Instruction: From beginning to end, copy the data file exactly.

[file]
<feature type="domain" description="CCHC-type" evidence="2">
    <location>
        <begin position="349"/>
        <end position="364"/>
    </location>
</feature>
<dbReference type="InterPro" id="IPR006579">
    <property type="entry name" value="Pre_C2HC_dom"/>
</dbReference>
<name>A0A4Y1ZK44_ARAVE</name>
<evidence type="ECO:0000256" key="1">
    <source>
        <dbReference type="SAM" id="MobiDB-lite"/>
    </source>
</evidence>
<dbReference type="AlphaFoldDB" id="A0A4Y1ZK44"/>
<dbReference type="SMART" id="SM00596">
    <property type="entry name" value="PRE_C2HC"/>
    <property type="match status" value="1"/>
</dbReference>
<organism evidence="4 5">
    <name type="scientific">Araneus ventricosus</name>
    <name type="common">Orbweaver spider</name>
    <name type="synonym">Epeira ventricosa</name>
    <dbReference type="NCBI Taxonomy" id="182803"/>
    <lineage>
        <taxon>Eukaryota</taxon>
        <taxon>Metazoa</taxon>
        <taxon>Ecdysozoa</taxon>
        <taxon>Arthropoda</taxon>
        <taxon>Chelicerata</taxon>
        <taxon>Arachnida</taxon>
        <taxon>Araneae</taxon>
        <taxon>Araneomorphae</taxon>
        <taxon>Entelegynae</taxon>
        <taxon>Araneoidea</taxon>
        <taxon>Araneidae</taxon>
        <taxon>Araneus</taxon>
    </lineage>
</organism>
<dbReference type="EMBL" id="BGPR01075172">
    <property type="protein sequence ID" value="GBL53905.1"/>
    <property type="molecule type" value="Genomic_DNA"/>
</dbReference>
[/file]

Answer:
<feature type="domain" description="CCHC-type" evidence="2">
    <location>
        <begin position="349"/>
        <end position="364"/>
    </location>
</feature>
<dbReference type="InterPro" id="IPR006579">
    <property type="entry name" value="Pre_C2HC_dom"/>
</dbReference>
<name>A0A4Y1ZK44_ARAVE</name>
<evidence type="ECO:0000256" key="1">
    <source>
        <dbReference type="SAM" id="MobiDB-lite"/>
    </source>
</evidence>
<dbReference type="AlphaFoldDB" id="A0A4Y1ZK44"/>
<dbReference type="SMART" id="SM00596">
    <property type="entry name" value="PRE_C2HC"/>
    <property type="match status" value="1"/>
</dbReference>
<organism evidence="4 5">
    <name type="scientific">Araneus ventricosus</name>
    <name type="common">Orbweaver spider</name>
    <name type="synonym">Epeira ventricosa</name>
    <dbReference type="NCBI Taxonomy" id="182803"/>
    <lineage>
        <taxon>Eukaryota</taxon>
        <taxon>Metazoa</taxon>
        <taxon>Ecdysozoa</taxon>
        <taxon>Arthropoda</taxon>
        <taxon>Chelicerata</taxon>
        <taxon>Arachnida</taxon>
        <taxon>Araneae</taxon>
        <taxon>Araneomorphae</taxon>
        <taxon>Entelegynae</taxon>
        <taxon>Araneoidea</taxon>
        <taxon>Araneidae</taxon>
        <taxon>Araneus</taxon>
    </lineage>
</organism>
<dbReference type="EMBL" id="BGPR01075172">
    <property type="protein sequence ID" value="GBL53905.1"/>
    <property type="molecule type" value="Genomic_DNA"/>
</dbReference>